0000000080010006 00 KEY_5 devinput

One thing to notice is also the remote key/button names: KEY_VOLUMEUP, KEY_CHANNEL_DOWN, etc .. These values are needed on the last step, configuring irexec with .lircrc file.

d) irexec with .lircrc file

TVTime is controlled using two additional programs:

  1. irexec – which can trigger a program based on a remote button press
  2. tvtime-command – which sends a TVTime command to tvtime

A sample ~/.lircrc file is attached here.

You need to put this file into your home folder.

The next step is to run irexec as a daemon. It will interpret .lircrc file and send the according commands. irexec must be executed as the user the commands (not as root). Once you login to your session, you need to:

$ irexec -d

Few things to notice about the .lircrc file provided above:

  1. it enables the KEY_ZOOM (named “Full screen” on remote) to simulate key ‘F’ in tvtime, by sending the command TOGGLE_FULLSCREEN to tvtime:
    prog = irexec
    button = KEY_ZOOM
    config = tvtime-command TOGGLE_FULLSCREEN
  2. It enables the KEY_VIDEO (named “Source” on the remote) to switch between the aspect ratio (4:3 to 16:9 and viceversa) useful for landscape LCD / LED screens:
    prog = irexec
    button = KEY_VIDEO
    config = tvtime-command TOGGLE_ASPECT
  3. Most important is that the volume keys / mute keys are NOT sent to tvtime, but to the X11 server (and thus the volume up / down popup work!). This is done by faking the multimedia keys Volume Up / Volume Down / Mute keys:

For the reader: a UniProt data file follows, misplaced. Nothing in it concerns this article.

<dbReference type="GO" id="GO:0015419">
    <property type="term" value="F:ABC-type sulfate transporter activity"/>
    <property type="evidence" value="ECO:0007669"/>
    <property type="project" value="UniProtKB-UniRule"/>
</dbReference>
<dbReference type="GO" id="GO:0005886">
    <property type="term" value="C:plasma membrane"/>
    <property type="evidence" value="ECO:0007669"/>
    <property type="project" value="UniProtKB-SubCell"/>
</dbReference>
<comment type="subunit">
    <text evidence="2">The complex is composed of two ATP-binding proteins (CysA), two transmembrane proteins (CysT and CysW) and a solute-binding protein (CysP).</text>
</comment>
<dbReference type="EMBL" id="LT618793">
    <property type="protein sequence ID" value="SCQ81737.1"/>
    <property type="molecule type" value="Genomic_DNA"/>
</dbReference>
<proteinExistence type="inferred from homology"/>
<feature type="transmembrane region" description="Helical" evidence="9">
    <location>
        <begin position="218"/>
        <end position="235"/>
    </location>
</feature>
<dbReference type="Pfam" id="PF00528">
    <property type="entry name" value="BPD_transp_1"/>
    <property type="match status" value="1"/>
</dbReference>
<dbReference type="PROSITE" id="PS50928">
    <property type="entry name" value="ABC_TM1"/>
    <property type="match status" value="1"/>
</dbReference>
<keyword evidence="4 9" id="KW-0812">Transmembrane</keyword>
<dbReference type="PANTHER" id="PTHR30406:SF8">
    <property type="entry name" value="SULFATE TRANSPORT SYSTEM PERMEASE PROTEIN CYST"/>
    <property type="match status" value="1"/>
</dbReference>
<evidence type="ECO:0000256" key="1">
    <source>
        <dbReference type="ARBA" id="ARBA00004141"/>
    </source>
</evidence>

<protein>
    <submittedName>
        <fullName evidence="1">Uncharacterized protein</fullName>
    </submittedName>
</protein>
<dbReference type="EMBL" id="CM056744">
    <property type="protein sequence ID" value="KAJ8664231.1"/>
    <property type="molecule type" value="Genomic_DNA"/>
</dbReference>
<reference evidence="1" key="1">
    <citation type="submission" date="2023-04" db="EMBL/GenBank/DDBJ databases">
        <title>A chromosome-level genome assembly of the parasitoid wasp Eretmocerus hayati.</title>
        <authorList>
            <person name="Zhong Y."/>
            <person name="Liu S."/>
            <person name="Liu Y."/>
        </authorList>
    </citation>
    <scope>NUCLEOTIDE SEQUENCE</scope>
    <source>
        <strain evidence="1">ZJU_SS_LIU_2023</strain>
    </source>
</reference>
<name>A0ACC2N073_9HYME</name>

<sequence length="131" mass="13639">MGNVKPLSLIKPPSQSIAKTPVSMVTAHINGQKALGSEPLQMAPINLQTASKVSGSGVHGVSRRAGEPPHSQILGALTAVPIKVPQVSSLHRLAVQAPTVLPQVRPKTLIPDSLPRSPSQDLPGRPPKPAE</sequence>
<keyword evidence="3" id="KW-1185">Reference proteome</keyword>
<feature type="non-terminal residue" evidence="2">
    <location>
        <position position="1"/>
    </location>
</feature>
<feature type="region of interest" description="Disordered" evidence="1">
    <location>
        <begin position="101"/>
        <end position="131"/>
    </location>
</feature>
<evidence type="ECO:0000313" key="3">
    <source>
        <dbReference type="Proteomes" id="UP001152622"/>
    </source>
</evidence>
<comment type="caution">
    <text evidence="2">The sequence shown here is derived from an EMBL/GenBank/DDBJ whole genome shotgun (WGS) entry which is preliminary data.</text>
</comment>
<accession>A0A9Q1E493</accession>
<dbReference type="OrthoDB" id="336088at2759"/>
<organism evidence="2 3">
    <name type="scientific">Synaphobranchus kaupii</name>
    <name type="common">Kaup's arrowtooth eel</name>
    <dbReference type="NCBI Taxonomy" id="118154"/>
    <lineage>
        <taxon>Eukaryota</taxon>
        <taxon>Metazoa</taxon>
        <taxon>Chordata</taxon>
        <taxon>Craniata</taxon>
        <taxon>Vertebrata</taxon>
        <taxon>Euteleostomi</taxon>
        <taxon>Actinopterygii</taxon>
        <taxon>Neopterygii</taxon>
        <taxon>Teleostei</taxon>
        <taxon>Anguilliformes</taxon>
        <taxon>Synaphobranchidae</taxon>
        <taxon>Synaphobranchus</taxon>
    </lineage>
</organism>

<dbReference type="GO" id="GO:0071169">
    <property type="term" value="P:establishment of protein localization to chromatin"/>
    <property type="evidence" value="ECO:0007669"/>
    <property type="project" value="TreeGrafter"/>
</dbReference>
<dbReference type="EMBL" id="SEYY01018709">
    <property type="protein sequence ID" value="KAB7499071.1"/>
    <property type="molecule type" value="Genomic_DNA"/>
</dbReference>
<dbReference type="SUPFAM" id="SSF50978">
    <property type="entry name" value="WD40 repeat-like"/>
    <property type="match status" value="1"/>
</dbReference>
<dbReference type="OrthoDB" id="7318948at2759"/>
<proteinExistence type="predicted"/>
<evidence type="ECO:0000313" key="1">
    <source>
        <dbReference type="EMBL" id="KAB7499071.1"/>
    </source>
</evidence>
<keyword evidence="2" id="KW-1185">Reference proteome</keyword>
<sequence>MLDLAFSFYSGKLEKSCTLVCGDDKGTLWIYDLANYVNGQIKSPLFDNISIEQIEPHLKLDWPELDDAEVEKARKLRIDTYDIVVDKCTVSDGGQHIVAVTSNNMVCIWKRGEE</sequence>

prog = irexec
    button = KEY_MUTE
    config = xsendkeycode 121 1; xsendkeycode 121 0
    prog = irexec
    button = KEY_VOLUMEUP
    config = xsendkeycode 123 1; xsendkeycode 123 0
    prog = irexec
    button = KEY_VOLUMEDOWN
    config = xsendkeycode 122 1; xsendkeycode 122 0

To fake the system volume up / down keys, I used a program xsendkeycode which you have to install using command:

$ apt-get install lineakd

This program will simulate a keypress by using the given raw key code. 1 and 0 means key is pressed, then key is released. To find out the raw key code, the current key mapping has to be investigated:

viulian@adevaraciune:~$ xmodmap -pk | grep -i audio
121        0x1008ff12 (XF86AudioMute)    0x0000 (NoSymbol)    0x1008ff12 (XF86AudioMute)
122        0x1008ff11 (XF86AudioLowerVolume)    0x0000 (NoSymbol)    0x1008ff11 (XF86AudioLowerVolume)
123        0x1008ff13 (XF86AudioRaiseVolume)    0x0000 (NoSymbol)    0x1008ff13 (XF86AudioRaiseVolume)
171        0x1008ff17 (XF86AudioNext)    0x0000 (NoSymbol)    0x1008ff17 (XF86AudioNext)
172        0x1008ff14 (XF86AudioPlay)    0x1008ff31 (XF86AudioPause)    0x1008ff14 (XF86AudioPlay)0x1008ff31 (XF86AudioPause)
173        0x1008ff16 (XF86AudioPrev)    0x0000 (NoSymbol)    0x1008ff16 (XF86AudioPrev)
174        0x1008ff15 (XF86AudioStop)    0x1008ff2c (XF86Eject)    0x1008ff15 (XF86AudioStop)    0x1008ff2c (XF86Eject)
175        0x1008ff1c (XF86AudioRecord)    0x0000 (NoSymbol)    0x1008ff1c (XF86AudioRecord)